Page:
The movie stars Sam Riley (so great in Control) as an electrician whose family is in dire financial straits. At a work site, he hears talk of a clandestine "job" that has the potential to pay huge. When the person planning on attending the job dies of an overdose, Riley nabs the instructions and heads off to take his place. He has no idea what is in store for him! What he finds is a chilling sports contest in which people bet on life and death itself in increasingly challenging rounds. He can't back out and there can be only one winner, and Riley has no choice but to try to make it to the end. The testosterone fueled plot is headlined by some talented individuals--Mickey Rourke and Ray Winstone are fellow contestants, Curtis "50 Cent" Jackson and Alexander Skarsgard are two of the contestant minders, Ben Gazzara and Jason Statham are financially invested, and Michael Shannon is the evening's intense emcee. While it is a fantastic cast, though, no one (aside from Riley and maybe Statham) really has a lot to do.

Herein lies the problem, Babluani tries to adapt his screenplay to accommodate this roster of actors. So we get flashbacks and character development for peripheral and non-important characters. Yes, now we get more of Mickey Rourke and 50 Cent, but this actually detracts from the central contest. And that is the movie! The contest is inescapable and the original movie put viewers on the front lines until the very end. It was exquisitely uncomfortable in confining us in the small and deadly space. But while I wasn't necessarily blown away by "13," I still appreciated its unsavory premise. The cast is quite good, even if underutilized, and it's not a movie you feel like you've seen a hundred times before. Those expecting big action may have to look elsewhere, this plays more as a psychological thriller. I suspect this movie might be a bit divisive--you could think it is outlandish and hate it or you could like it for its uniqueness. I liked, but didn't love, "13." But I do recommend it and, if you ever get the chance, check out the original as well for something a bit more harrowing. About 3 1/2 stars. KGHarris, 10/11.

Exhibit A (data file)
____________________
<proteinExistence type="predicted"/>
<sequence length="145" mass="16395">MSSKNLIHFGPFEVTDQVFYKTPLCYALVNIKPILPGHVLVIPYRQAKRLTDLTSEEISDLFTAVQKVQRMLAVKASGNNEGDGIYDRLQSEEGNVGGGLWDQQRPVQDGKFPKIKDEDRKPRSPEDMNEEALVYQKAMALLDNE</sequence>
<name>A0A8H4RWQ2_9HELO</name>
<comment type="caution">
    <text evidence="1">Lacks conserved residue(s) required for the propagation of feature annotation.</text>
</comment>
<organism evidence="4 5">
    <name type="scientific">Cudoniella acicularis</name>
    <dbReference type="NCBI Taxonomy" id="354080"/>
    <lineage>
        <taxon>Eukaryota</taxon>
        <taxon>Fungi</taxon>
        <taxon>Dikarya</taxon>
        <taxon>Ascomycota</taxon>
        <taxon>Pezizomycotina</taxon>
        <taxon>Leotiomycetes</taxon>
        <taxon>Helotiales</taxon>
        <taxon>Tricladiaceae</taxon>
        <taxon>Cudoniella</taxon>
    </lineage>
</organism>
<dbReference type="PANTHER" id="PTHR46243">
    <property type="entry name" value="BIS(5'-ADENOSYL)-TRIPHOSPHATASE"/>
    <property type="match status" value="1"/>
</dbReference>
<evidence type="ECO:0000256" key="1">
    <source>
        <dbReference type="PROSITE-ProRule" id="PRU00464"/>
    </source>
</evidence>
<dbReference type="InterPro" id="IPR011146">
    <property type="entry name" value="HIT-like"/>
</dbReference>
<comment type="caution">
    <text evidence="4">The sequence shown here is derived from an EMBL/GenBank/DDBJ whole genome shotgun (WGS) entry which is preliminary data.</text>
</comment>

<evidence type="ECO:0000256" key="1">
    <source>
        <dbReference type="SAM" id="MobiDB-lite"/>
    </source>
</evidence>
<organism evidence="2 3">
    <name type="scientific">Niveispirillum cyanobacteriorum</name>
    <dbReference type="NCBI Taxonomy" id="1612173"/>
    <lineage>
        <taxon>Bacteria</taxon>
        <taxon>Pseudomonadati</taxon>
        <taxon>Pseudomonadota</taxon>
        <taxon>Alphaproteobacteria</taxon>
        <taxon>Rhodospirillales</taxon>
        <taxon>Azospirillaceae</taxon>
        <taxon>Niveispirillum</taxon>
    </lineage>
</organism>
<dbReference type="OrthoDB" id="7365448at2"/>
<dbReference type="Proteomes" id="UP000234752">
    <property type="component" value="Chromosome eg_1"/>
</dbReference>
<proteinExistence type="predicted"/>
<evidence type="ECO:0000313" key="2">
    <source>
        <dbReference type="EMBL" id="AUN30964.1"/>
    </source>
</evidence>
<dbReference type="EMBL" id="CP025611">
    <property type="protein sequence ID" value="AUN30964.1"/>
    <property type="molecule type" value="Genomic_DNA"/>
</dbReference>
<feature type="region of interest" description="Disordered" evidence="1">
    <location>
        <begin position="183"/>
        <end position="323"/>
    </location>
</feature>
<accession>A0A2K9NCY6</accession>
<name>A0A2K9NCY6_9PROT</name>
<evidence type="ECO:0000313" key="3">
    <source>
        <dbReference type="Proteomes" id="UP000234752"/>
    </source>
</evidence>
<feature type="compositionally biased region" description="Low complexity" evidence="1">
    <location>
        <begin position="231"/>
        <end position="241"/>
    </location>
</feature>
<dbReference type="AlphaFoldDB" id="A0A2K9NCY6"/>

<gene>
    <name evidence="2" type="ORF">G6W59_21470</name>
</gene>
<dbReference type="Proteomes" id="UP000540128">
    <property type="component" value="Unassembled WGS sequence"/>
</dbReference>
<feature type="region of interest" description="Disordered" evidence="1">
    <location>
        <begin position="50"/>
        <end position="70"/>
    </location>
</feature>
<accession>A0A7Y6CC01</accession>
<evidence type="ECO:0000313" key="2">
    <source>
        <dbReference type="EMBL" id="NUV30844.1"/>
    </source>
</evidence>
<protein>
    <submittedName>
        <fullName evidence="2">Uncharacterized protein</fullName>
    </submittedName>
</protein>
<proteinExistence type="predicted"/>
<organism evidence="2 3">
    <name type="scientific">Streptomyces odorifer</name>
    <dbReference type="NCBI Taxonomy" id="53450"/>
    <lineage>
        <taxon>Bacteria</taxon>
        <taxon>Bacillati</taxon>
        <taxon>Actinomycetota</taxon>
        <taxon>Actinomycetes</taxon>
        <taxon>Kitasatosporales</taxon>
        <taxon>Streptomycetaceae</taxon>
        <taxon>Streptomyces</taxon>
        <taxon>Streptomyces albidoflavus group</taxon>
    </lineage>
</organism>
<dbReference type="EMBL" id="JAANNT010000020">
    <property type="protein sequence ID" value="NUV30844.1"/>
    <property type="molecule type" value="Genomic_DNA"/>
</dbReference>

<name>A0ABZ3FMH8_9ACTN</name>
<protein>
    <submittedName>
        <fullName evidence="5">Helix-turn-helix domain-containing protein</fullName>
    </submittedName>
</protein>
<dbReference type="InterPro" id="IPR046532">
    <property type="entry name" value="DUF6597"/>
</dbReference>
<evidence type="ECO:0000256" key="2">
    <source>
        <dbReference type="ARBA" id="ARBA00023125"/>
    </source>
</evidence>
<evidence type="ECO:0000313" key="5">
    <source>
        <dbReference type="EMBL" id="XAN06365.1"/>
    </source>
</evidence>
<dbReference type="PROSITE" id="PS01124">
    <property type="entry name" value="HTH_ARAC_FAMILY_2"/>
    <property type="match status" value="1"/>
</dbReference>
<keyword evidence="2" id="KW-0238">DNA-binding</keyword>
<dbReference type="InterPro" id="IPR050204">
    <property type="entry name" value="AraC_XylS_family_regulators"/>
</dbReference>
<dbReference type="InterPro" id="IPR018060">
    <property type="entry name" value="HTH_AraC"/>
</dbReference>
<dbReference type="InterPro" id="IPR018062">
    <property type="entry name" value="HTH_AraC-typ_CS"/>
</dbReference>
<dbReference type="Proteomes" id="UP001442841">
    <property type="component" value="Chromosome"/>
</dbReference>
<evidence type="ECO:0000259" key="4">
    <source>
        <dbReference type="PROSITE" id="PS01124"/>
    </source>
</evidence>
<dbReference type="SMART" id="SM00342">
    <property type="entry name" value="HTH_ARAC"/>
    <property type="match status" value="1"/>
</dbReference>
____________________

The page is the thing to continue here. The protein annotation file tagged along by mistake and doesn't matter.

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2 of 2 people found the following review helpful